Check out http://www.futureofthemusicbusines.com — I’ve already started updating the book
Hi Steve, I’d like to know whether and (if yes) how i can ask to retain credit in a work for hire agreement. eg eg produced by producer x
Also is it possible to work for hire exclusively for a label, such that if a major label picks up/distributes the track in future compensations can be renegotiated. I’d like to use this as a plan b in the event that the song blows up and i already transferred all the rights for a relatively meagre fee.
Great question from ‘producer x’ I too would also like to know the answer.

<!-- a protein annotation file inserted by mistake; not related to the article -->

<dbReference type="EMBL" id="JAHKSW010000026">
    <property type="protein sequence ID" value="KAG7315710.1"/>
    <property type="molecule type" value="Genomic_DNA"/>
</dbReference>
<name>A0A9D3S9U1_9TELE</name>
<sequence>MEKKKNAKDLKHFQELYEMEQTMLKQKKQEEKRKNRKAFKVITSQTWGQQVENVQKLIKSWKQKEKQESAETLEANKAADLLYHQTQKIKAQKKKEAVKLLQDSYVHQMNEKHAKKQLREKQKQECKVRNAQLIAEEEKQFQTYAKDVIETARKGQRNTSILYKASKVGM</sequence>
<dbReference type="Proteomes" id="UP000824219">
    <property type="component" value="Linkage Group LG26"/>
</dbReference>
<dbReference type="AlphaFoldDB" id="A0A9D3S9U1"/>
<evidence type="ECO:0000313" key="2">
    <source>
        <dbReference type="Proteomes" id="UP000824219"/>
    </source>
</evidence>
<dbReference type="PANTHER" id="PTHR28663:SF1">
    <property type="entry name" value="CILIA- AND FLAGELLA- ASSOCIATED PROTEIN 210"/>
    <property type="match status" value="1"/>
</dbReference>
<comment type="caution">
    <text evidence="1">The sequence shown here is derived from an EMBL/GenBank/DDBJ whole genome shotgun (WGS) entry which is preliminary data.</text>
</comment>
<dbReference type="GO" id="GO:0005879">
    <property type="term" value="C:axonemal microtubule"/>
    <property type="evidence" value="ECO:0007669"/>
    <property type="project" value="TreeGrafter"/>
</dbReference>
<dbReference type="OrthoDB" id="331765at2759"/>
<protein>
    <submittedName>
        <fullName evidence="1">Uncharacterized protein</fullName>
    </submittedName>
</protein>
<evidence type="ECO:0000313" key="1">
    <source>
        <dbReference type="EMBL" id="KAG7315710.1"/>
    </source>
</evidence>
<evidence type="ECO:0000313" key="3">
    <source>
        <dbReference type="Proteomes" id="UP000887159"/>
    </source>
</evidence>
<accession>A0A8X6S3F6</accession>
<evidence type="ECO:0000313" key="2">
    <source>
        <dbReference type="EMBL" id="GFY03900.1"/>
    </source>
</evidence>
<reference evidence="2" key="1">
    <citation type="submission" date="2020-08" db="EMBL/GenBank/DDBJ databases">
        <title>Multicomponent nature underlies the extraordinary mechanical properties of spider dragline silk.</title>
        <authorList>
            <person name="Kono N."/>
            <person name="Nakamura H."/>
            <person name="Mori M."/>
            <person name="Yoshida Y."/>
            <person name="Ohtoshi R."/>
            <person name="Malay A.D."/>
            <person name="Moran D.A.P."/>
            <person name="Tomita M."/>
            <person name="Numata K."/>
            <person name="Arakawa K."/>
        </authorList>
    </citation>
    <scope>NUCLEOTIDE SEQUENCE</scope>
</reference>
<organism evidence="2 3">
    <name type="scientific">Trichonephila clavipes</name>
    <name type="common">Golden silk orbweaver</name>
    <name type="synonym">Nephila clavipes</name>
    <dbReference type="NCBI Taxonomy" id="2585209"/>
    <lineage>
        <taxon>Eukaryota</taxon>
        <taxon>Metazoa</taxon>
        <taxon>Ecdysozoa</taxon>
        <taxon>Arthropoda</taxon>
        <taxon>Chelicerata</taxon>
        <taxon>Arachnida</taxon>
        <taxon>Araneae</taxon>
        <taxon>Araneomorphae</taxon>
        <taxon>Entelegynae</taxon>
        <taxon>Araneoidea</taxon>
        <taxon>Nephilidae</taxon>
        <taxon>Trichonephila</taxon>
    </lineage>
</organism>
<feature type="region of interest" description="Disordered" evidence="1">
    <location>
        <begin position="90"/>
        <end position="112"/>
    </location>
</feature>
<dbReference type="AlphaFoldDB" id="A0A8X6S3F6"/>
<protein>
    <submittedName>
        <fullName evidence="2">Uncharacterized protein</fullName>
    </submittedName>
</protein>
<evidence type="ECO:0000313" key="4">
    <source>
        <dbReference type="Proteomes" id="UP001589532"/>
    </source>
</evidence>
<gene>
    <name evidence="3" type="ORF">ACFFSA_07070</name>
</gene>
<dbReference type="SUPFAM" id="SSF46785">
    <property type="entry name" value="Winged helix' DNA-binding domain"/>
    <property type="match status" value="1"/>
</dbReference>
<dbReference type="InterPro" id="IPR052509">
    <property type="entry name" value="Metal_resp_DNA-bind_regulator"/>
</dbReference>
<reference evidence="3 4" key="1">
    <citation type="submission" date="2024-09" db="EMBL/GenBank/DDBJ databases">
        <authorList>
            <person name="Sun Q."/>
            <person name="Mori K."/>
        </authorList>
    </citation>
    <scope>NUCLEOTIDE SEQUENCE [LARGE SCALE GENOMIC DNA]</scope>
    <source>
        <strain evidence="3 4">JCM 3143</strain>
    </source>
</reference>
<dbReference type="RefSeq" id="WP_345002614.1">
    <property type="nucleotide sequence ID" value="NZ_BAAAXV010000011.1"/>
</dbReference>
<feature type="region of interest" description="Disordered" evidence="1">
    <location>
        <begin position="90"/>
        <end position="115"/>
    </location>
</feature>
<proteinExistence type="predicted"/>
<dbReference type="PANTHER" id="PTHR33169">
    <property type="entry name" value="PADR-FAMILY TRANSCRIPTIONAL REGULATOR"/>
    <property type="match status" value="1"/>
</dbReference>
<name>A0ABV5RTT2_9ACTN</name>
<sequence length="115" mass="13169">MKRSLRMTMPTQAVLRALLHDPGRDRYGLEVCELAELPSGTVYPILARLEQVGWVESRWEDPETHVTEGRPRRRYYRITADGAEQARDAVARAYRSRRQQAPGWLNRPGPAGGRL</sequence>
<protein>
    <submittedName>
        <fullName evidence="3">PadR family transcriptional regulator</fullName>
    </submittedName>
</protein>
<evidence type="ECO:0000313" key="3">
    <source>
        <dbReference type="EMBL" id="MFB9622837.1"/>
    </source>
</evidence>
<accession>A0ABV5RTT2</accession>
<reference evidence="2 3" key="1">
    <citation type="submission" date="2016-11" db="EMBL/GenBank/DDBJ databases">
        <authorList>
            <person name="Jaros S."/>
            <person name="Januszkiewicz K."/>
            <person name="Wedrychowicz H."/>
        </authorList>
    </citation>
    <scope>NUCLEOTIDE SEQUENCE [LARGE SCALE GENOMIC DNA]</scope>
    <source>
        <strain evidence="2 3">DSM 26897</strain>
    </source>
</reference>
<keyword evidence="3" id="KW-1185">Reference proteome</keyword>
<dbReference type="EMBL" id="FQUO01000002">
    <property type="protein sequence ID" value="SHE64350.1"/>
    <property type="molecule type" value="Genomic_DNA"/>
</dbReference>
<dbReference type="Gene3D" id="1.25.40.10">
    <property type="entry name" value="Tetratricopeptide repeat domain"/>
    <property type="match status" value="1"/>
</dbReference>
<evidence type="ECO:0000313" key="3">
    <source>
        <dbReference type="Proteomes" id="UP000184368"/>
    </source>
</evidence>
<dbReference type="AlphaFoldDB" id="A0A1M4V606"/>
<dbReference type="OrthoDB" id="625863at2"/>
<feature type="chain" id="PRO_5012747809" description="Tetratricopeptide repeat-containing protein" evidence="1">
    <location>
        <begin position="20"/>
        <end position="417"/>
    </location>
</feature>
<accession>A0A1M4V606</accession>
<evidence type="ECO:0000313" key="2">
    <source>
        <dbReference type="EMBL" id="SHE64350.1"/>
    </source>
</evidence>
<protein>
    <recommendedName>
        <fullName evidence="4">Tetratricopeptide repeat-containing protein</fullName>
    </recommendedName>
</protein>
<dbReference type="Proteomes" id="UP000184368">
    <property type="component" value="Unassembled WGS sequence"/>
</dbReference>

One way to protect yourself in this scenario is to negotiate directly with the artist you are producing instead of with a label, unless it’s a label you produce for on a regular basis (and assuming we’re talking small, indie). See if they are ok with sharing a bigger chunk of their legal pie, be it songwriting royalties, sync income, or really any future income associated with the work you put in. That way if the song blows up, you stand to benefit proportionally.
Hi Producer X,
“Work-Made-For Hire” means by Copyright Act 1976, that you are requlishing all copyrights as the author of the work you created. Basically you transfer the copyright ownership to another party.